A lot of people, they can do the next thing, do the next thing, become a doctor, become a lawyer, become, et cetera, et cetera. You’re just doing the default thing. Then one day, you’re age 35, age 40, and not that it’s too late, but you have the sudden crisis of okay, “wow, well, I should have done something then.” Sometimes it’s much structurally hard to take a risk than than when you’re 22. You’re living with another guy as a roommate and then we have a family and kids and whatnot. Do you see that? I think that’s such an interesting decision to make because you have a good role, and you give that up to make a plunge.

Marc: For sure. What’s interesting is I felt incredibly excited about the opportunity to take a risk, exactly to your point. Around one– I think the naivete in terms of how hard it would be, and how unqualified Brandon and I were actually to pull off what we’re trying to do was helpful. Because we joke, but I think it’s true. If we knew what we knew now, in terms of all the different things that would have had to come together, to be able to pull off what occurred, probably we wouldn’t have done. I think that naive optimism was incredibly helpful, as well as the time in our lives when we didn’t have families and all of the associated responsibilities of needing to support lifestyle and things like that.

Both Brandon and I are married now for many, many years. He’s got four kids, I have two kids that are nine and– It’s a real difficult challenge to dedicate yourself now, at least for me to dedicate myself the way that I did, when I was in my twenties and early thirties, and also because I want to spend a ton of time with my kids. I think it’s absolutely critical because we’re not going to get this time back. I feel incredibly fortunate and grateful that I’m in a situation or opportunity where I can still do what I love to do on the game side, but still lean in on the family side and my wife’s an entrepreneur as well, Ashley, but building companies while raising kids is an incredibly challenging thing.

To your point around the emotional management piece, I do think that as I reflect on the journey, managing my own psychology was the hardest part of the entire experience because there’s so many moments where we felt like we were going to fail, so many moments where we almost did fail, so many moments I felt like I was going to let down the entire team, company, or players, but those experiences over time, I think, have helped me calibrate and have a healthier way to engage and operate in a long-term perspective. It’s really been a journey.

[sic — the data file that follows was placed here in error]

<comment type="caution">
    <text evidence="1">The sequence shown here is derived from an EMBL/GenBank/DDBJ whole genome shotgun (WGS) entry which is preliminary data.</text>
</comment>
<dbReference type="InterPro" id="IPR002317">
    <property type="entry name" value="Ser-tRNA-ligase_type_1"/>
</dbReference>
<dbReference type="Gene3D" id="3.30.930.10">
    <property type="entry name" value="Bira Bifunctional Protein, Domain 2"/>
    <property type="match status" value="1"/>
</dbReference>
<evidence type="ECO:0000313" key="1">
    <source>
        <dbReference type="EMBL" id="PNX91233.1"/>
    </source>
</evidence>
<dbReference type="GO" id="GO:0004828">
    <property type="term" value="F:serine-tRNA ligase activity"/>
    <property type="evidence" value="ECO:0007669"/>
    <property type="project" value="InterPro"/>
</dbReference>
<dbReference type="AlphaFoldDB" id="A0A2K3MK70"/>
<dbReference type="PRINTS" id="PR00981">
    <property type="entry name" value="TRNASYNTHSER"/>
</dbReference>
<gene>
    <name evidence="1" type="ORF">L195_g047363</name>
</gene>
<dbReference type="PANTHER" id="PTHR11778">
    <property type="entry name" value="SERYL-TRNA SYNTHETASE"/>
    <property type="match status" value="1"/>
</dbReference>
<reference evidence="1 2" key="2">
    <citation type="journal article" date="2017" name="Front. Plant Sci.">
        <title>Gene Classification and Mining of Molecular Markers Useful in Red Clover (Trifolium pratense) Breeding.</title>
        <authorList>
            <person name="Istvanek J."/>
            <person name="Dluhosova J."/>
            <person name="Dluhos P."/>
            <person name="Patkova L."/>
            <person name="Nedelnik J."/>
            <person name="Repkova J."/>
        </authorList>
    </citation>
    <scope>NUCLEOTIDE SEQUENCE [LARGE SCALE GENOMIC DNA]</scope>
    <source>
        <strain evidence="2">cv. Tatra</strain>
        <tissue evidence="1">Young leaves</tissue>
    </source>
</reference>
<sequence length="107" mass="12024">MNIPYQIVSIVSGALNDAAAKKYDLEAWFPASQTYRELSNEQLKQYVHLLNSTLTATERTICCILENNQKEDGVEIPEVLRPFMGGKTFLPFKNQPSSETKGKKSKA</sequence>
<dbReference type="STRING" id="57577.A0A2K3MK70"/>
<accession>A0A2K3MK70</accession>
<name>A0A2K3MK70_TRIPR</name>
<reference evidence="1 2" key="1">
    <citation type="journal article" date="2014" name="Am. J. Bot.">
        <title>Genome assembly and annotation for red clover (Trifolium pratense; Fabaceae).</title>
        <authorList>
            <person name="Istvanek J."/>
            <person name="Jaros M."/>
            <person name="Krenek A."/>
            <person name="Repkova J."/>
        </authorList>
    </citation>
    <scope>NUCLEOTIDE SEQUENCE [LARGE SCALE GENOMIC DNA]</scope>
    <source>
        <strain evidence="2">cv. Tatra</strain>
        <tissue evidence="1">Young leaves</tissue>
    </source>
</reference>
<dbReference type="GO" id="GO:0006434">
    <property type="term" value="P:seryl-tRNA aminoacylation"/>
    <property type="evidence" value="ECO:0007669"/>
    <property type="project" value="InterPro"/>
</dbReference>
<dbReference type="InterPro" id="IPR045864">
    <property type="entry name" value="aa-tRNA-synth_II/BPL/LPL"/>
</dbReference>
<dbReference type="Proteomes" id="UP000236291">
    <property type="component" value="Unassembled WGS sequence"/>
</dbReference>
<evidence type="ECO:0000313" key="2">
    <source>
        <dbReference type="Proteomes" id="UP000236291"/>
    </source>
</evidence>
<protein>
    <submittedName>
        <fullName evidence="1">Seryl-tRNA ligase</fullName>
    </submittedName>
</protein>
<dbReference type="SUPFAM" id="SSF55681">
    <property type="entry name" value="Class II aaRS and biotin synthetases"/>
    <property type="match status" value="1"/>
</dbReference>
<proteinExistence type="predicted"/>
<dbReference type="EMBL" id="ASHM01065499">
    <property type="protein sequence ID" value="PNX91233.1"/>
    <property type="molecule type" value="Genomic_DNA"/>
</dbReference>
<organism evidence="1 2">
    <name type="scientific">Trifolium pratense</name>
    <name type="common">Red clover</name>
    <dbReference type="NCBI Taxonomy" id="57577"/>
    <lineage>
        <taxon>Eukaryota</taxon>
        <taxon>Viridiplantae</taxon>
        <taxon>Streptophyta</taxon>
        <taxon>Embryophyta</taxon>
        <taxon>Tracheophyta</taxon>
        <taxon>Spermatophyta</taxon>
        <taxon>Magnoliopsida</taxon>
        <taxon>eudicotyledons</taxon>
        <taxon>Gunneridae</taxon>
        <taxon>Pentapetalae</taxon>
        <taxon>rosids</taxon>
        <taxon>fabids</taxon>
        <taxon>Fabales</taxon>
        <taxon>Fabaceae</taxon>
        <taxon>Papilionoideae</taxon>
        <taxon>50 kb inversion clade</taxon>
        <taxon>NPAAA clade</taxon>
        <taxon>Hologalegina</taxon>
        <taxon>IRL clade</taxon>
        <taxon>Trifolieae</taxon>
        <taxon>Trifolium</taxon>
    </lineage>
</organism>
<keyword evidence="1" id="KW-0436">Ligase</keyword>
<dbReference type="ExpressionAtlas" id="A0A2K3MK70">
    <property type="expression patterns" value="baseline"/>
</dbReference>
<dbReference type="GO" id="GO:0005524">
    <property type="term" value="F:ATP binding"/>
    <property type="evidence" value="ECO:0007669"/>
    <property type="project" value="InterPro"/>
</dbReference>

7. Building Riot and League of Legends

Sriram: The story of the initial several years of League and Riot has been told in multiple forms. I was trying to figure out how to best tackle it here. I think one sort of interesting access is Riot being such a player-focused company and in a lot of companies I think that sentence can sound like a platitude. It’s a thing that you hear on employee orientation that nobody really cares about, but as you dig into this and talk to people, I’m so impressed by things little and big that you folks do to really embody, for example, the fact that somebody can call up customer support, and I believe they’ve shot a few RP and they paint in MS Paint. It is a tiny little goofy things to some really big things. I’m curious about the initial years of Riot and League but really tied to the idea of playing so player-focused as maybe the unifying religion or theme that binds the company together.

Marc: It really is. We always viewed Riot as a mission-driven company to your earlier point where it’s not about us, it’s about our players and we aspire to serve them. That orientation and having it actually manifest in terms of how we’re making decisions, what we’re willing to prioritize, what we’re willing to do or not do as a company was I think one of the most important elements to attracting great talent that wanted to really support that mission and pour their heart and souls into building League. League has had so many different teams as an example, over time, and Riot’s now about 4,000 people around the world.

I do think that that mission and orientation and cultural aspect of people that are willing to go above and beyond and recognize that the difference between a great decision in our business and a terrible decision is how that decision manifests for our players is the thing which has led to all of our innovation, whether it’s business model or why we ended up publishing ourselves, or how we expanded internationally, or why we built eSports where we did, or why we’ve invested in music.